Expo/Computation/The Metacomputer

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The Parts of a Metacomputer

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The beauty of the metacomputing concept is that the user shouldn't have to know about its components or how they work together, anymore than you need to know about internal combustion engines to drive a car. But if you're the curious type who likes to know what makes the wheels of your car turn whenever you press the accelerator, then this section is for you!

NCSA's System Diagram

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Processors
Communications Software
Networks
Handling the Data Crunch
Virtual Environments


Processors

The most obvious component of the metacomputer is a computer or, more likely, an array of computers, also known as "processors." Think of processors as the "number crunchers."

The researcher uses one type of computer--typically a desktop workstation--to write, debug and compile codes. A high-performance computer or supercomputer uses those codes to crunch the data fed to it. A third computer may be used to render the results in a graphical form or to power a virtual reality display device. A metacomputer, then, assembles the characteristic strengths of individual computers to complete a certain task.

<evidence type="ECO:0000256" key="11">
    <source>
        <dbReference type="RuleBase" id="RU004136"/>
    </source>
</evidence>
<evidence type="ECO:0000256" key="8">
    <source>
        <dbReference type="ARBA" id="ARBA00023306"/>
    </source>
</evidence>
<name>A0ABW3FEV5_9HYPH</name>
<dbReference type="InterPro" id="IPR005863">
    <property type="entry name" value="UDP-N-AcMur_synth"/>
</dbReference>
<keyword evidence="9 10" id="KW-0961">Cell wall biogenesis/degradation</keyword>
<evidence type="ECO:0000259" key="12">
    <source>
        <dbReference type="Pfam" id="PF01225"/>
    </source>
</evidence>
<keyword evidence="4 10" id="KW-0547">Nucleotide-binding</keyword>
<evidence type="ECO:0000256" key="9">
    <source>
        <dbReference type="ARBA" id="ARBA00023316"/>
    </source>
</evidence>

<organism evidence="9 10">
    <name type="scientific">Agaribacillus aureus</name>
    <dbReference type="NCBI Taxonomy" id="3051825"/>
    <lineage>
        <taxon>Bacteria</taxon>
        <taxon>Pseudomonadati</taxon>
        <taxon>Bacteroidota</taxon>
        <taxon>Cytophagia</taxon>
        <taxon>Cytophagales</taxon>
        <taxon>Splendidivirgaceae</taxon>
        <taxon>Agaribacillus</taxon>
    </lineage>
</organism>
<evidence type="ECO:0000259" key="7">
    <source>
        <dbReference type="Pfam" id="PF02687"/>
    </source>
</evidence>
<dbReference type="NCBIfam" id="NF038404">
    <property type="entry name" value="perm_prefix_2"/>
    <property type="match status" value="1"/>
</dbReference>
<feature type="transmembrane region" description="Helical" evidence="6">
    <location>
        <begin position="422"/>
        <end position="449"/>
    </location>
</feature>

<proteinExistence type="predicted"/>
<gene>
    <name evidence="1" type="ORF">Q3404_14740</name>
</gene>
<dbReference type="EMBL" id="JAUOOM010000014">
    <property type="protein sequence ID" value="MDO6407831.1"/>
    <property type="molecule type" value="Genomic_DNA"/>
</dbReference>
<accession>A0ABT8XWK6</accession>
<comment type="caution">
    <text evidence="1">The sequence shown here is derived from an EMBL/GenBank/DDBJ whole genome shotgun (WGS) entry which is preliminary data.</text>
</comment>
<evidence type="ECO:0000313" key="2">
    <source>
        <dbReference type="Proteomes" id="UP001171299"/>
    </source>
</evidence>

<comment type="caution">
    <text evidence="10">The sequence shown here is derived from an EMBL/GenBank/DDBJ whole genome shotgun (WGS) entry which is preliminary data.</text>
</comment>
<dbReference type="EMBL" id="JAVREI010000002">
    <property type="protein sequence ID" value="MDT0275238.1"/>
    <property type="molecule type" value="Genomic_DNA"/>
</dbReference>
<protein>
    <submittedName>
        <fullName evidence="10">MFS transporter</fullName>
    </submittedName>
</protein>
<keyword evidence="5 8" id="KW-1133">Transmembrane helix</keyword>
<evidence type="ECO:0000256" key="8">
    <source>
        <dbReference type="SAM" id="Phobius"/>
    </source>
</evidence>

Communications Software

Getting such a disparate collection of computers to work together would be like holding a session of the United Nations without live translation--little prospect of coordinated action. Making the whole collection user-friendly requires yet another layer of software. Communications Software bridges all of the gaps--between different computers, between computers and people, even between different people.

Networks

A collection of individual computers is just that, without fast, high band-width networks that provide rapid and reliable connections between the machines, whether they're in the same building or dispersed across a continent.

Handling the Data Crunch

Multiple supercomputers churning gigaflops? Cross-country networks bristling with gigabytes of data streaming in and out storage? Sounds like a recipe for data overload!

Handling all the data pouring from countless sites nationwide poses a major challenge to the emerging technologies of metacomputing. The challenge can only intensify as scientists demand realtime interaction and control of their simulations and instruments.

Virtual Environments

When the number crunchers finish crunching, the user is facedwith the mammoth task of making sense of the data. Enter scientific visualization, the representation of data in meaningful images. But the goals of scientific visualization are changing. No longer is it enough to generate marvellous images, even movies, as end-products of research. Now scientists and engineers want to see, even "hear" or "feel" their data and interact with it in realtime. As visualization and computation become ever more closely coupled, new environments for scientific discovery emerge: virtual environments.

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Copyright, (c) 1995: Board of Trustees, University of Illinois


NCSA. Last modified 10/19/95.